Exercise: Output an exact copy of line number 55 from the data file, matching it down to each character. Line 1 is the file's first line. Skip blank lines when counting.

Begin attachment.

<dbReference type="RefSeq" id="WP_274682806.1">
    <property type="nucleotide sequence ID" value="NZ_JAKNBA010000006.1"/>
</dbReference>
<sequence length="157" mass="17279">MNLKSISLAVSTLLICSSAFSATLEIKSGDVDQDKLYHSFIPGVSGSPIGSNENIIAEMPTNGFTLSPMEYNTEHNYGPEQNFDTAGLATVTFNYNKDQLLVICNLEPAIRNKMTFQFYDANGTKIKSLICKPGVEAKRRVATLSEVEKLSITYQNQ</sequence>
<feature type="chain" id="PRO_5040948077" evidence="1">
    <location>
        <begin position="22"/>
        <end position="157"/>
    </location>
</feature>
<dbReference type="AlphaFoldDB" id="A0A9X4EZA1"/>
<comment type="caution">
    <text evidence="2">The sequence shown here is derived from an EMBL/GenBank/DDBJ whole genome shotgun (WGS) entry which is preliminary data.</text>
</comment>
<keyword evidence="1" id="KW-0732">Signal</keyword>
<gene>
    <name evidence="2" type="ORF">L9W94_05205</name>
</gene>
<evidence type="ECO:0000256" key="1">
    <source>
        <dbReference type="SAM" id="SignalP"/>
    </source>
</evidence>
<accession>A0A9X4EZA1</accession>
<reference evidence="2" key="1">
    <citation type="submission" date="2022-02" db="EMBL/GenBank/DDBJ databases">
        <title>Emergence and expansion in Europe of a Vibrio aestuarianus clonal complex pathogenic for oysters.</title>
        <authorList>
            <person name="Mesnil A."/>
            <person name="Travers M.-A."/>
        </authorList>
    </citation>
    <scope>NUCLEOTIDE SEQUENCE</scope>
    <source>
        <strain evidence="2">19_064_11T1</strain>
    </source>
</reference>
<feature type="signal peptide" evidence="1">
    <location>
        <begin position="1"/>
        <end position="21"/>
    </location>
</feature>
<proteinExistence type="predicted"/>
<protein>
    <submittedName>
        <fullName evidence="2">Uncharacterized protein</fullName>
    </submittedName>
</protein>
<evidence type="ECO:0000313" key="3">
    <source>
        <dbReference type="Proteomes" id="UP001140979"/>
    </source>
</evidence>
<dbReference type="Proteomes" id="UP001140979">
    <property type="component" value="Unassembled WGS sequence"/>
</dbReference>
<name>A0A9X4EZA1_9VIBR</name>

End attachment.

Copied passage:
<dbReference type="Proteomes" id="UP001140979">